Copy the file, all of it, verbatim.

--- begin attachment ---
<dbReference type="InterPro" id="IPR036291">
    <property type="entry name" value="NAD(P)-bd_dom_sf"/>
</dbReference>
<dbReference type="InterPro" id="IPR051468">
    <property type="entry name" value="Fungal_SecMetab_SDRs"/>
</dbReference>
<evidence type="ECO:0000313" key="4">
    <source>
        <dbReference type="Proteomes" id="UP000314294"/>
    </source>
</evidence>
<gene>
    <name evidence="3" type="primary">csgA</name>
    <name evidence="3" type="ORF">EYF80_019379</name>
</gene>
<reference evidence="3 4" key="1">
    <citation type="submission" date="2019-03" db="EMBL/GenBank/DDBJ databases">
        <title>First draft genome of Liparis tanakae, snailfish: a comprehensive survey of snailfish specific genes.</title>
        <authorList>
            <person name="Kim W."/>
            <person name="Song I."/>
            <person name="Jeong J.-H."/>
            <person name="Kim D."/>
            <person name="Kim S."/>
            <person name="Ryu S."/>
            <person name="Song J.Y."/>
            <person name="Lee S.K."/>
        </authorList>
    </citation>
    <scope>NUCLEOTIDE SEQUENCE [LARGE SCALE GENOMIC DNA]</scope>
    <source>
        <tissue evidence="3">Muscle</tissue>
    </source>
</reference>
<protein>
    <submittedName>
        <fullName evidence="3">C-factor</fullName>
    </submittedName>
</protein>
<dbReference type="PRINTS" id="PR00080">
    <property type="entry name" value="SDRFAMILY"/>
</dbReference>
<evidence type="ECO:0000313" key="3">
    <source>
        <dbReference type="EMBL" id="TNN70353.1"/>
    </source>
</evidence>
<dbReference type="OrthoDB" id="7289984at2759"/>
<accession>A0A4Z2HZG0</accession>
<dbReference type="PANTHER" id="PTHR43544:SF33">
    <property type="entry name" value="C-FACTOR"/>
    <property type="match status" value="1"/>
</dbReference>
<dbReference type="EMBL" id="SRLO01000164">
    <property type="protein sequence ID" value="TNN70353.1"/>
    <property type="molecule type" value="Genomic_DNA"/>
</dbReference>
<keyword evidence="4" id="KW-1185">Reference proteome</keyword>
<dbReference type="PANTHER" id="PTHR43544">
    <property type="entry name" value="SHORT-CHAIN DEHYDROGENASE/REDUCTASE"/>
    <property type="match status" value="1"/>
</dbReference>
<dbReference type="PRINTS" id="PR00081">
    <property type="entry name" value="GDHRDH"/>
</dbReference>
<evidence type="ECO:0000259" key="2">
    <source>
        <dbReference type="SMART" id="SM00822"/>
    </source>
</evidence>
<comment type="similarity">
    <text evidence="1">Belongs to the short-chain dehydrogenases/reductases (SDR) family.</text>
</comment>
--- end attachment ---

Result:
<dbReference type="InterPro" id="IPR036291">
    <property type="entry name" value="NAD(P)-bd_dom_sf"/>
</dbReference>
<dbReference type="InterPro" id="IPR051468">
    <property type="entry name" value="Fungal_SecMetab_SDRs"/>
</dbReference>
<evidence type="ECO:0000313" key="4">
    <source>
        <dbReference type="Proteomes" id="UP000314294"/>
    </source>
</evidence>
<gene>
    <name evidence="3" type="primary">csgA</name>
    <name evidence="3" type="ORF">EYF80_019379</name>
</gene>
<reference evidence="3 4" key="1">
    <citation type="submission" date="2019-03" db="EMBL/GenBank/DDBJ databases">
        <title>First draft genome of Liparis tanakae, snailfish: a comprehensive survey of snailfish specific genes.</title>
        <authorList>
            <person name="Kim W."/>
            <person name="Song I."/>
            <person name="Jeong J.-H."/>
            <person name="Kim D."/>
            <person name="Kim S."/>
            <person name="Ryu S."/>
            <person name="Song J.Y."/>
            <person name="Lee S.K."/>
        </authorList>
    </citation>
    <scope>NUCLEOTIDE SEQUENCE [LARGE SCALE GENOMIC DNA]</scope>
    <source>
        <tissue evidence="3">Muscle</tissue>
    </source>
</reference>
<protein>
    <submittedName>
        <fullName evidence="3">C-factor</fullName>
    </submittedName>
</protein>
<dbReference type="PRINTS" id="PR00080">
    <property type="entry name" value="SDRFAMILY"/>
</dbReference>
<evidence type="ECO:0000313" key="3">
    <source>
        <dbReference type="EMBL" id="TNN70353.1"/>
    </source>
</evidence>
<dbReference type="OrthoDB" id="7289984at2759"/>
<accession>A0A4Z2HZG0</accession>
<dbReference type="PANTHER" id="PTHR43544:SF33">
    <property type="entry name" value="C-FACTOR"/>
    <property type="match status" value="1"/>
</dbReference>
<dbReference type="EMBL" id="SRLO01000164">
    <property type="protein sequence ID" value="TNN70353.1"/>
    <property type="molecule type" value="Genomic_DNA"/>
</dbReference>
<keyword evidence="4" id="KW-1185">Reference proteome</keyword>
<dbReference type="PANTHER" id="PTHR43544">
    <property type="entry name" value="SHORT-CHAIN DEHYDROGENASE/REDUCTASE"/>
    <property type="match status" value="1"/>
</dbReference>
<dbReference type="PRINTS" id="PR00081">
    <property type="entry name" value="GDHRDH"/>
</dbReference>
<evidence type="ECO:0000259" key="2">
    <source>
        <dbReference type="SMART" id="SM00822"/>
    </source>
</evidence>
<comment type="similarity">
    <text evidence="1">Belongs to the short-chain dehydrogenases/reductases (SDR) family.</text>
</comment>